Endotoxins
Neurodegenerative Diseases
Oxidative Stress
Anti-Inflammatory Agents
Hormones
Cytokines
Neurons
Genes

Keywords

  • Astrocytes
  • Dopaminergic neurons
  • Environmental toxins
  • Hormones
  • Inflammation
  • Microglia
  • Neurodegeneration
  • Neurogenesis
  • Neuroprotection
  • Parkinson's disease

ASJC Scopus subject areas

  • Neuroscience(all)
  • Pharmacology

Cite this

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title = "Glia as a turning point in the therapeutic strategy of Parkinson's disease",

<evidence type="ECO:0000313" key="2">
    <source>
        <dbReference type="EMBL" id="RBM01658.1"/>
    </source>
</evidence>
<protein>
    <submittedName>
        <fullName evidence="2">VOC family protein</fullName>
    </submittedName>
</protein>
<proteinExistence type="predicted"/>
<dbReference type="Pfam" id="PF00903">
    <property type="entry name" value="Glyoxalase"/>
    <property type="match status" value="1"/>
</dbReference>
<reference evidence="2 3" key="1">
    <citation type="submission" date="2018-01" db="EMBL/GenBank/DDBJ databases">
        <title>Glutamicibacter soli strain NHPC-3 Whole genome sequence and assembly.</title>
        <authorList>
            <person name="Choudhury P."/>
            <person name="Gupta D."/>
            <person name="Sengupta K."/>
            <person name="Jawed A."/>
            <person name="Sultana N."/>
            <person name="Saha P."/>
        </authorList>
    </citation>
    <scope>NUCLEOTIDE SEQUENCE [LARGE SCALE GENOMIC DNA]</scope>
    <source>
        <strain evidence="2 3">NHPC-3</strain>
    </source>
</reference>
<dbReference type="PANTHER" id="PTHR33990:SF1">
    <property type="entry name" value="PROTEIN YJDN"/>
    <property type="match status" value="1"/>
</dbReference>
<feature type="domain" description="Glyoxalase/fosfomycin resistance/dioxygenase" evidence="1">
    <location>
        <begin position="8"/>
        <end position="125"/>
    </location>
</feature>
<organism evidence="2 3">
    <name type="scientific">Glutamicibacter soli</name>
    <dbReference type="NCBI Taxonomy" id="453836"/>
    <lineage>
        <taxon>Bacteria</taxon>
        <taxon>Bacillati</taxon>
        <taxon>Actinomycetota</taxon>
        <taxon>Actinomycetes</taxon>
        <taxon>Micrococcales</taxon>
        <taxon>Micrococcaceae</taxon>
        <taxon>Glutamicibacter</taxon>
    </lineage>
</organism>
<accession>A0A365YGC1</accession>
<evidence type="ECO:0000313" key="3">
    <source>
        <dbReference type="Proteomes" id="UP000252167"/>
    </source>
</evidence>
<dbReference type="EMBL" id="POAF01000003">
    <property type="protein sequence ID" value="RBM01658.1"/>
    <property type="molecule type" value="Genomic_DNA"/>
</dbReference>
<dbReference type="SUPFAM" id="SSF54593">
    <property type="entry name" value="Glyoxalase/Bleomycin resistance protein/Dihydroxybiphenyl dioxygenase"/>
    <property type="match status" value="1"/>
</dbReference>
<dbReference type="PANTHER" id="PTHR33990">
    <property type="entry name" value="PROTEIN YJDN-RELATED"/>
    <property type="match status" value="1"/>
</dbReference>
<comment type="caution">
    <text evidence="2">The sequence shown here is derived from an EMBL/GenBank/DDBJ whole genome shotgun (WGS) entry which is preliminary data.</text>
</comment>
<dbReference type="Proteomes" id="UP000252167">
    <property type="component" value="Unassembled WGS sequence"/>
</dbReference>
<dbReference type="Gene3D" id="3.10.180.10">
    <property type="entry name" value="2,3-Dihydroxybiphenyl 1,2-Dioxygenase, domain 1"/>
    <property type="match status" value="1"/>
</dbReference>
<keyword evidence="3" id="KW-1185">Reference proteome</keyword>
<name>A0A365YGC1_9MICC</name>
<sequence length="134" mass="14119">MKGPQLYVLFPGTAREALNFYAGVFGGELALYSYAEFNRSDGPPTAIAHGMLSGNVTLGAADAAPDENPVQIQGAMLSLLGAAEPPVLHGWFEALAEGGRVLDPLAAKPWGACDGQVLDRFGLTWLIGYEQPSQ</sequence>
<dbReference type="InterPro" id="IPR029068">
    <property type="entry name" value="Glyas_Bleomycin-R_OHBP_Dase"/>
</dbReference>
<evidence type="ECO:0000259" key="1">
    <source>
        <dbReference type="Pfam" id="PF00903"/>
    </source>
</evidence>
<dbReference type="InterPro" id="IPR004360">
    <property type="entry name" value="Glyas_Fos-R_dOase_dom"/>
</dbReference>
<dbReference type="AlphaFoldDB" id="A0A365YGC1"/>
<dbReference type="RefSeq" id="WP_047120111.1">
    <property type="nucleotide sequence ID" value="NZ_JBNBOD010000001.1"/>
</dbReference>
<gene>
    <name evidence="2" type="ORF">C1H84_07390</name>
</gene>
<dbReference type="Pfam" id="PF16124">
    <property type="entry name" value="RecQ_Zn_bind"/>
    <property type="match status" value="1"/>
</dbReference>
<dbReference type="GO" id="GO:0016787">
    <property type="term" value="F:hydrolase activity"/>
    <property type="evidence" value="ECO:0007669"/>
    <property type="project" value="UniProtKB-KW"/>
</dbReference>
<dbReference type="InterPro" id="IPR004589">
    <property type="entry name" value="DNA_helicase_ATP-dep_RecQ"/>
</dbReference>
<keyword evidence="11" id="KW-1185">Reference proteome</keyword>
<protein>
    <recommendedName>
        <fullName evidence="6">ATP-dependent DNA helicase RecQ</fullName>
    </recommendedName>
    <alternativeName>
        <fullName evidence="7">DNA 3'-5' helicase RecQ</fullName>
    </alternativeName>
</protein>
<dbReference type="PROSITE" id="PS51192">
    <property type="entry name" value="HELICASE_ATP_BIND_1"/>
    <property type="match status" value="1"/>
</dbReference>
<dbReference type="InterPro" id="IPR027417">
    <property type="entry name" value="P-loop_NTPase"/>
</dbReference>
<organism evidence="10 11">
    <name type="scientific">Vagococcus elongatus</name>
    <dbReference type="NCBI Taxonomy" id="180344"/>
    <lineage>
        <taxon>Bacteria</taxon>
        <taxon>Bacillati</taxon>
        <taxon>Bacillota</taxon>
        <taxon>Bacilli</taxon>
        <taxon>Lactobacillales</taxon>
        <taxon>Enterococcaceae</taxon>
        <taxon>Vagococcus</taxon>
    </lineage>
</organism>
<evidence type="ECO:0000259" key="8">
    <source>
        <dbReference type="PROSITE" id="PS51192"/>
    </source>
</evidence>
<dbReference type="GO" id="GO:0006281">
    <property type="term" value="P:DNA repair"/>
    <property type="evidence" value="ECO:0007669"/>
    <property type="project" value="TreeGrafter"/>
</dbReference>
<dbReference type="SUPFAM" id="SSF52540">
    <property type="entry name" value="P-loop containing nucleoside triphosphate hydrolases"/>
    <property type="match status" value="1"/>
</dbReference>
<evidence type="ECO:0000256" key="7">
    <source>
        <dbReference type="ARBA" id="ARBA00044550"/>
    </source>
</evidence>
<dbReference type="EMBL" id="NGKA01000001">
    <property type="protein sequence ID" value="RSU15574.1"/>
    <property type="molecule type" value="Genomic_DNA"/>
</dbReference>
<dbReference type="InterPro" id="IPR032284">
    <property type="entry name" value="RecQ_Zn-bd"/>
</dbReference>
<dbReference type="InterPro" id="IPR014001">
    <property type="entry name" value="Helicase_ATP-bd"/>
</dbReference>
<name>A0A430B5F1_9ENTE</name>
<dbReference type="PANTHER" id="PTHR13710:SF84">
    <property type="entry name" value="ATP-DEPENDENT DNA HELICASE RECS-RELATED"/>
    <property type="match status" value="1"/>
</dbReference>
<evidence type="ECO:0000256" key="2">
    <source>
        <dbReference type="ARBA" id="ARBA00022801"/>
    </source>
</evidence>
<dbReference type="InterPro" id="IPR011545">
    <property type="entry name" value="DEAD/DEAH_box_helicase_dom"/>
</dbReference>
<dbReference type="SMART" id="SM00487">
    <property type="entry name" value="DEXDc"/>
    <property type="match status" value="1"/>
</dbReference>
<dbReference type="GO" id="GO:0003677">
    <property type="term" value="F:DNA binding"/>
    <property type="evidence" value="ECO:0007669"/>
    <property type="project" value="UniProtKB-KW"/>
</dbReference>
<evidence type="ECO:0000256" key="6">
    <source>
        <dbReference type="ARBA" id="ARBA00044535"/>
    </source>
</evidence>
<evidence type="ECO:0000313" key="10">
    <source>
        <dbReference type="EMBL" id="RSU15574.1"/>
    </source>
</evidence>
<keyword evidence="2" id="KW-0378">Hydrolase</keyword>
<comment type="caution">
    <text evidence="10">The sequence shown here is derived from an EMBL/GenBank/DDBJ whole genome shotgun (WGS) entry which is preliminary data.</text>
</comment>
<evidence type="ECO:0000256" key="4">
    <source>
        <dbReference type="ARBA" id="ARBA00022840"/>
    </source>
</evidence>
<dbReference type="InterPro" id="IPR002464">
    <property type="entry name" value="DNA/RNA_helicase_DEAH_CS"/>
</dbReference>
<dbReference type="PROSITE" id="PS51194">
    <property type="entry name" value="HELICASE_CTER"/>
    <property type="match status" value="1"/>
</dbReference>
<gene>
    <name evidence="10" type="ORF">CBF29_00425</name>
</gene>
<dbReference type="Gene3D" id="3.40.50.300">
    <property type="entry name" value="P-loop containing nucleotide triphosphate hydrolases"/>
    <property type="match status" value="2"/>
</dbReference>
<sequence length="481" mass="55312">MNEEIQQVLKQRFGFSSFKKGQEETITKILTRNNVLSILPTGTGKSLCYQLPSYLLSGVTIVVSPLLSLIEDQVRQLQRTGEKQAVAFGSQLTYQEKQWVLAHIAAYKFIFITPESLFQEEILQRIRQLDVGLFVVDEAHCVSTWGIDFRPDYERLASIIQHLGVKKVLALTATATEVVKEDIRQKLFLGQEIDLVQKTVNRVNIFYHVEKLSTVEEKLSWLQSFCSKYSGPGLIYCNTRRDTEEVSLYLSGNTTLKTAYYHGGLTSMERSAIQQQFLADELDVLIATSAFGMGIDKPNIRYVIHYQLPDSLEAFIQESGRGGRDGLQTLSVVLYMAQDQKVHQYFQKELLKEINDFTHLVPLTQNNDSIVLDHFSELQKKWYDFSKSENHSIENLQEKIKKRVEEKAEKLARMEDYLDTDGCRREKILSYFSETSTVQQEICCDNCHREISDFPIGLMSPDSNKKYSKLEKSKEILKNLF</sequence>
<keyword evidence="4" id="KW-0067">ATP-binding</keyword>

abstract = "Parkinsons'disease (PD) is a common neurodegenerative disorder characterized by the presence of tremor, muscle rigidity, slowness of voluntary movements and postural instability. One of the pathological hallmarks of PD is loss of dopaminergic (DAergic) neurons in the subtantia nigra pars compacta (SNpc). The cause and mechanisms underlying the demise of nigrostriatal DAergic neurons are not fully understood, but interactions between genes and environmental factors are recognized to play a critical role in modulating the vulnerability to PD. Current evidence points to reactive glia as a pivotal factor in PD, but whether astroglia activation may protect or exacerbate DAergic neuron loss is the subject of much debate. Astrocytes and microglia are the key players in neuroinflammatory responses, secreting an array of pro- and anti-inflammatory cytokines, anti-oxidants and neurotrophic factors. These mediators act as double-edged swords, exerting both detrimental and neuroprotective effects. Here, the contribution of astrocytes and microglia in mediating the effects of both genetic and environmental factors, including hormones, endotoxins and neurotoxins, and their ability to influence DAergic neurodegeneration, neuroprotection and neurorepair will be discussed. Approaches capable to regulate glial-associated oxidative stress and mitochondrial damage, by decreasing inflammatory burden, restoring mitochondrial function and DAergic neuron metabolism, might hold great promise for therapeutic interventions. Therapies that support astrocyte function, replacing astrocytes either modified or unmodified in culture, may represent novel approaches targeting astrocytes to promote DAergic neurorescue. Dissecting the molecular determinants of glia-neuron crosstalk will give us the possibility to test novel strategies to promote restoration of injured nigrostriatal DAergic neurons.",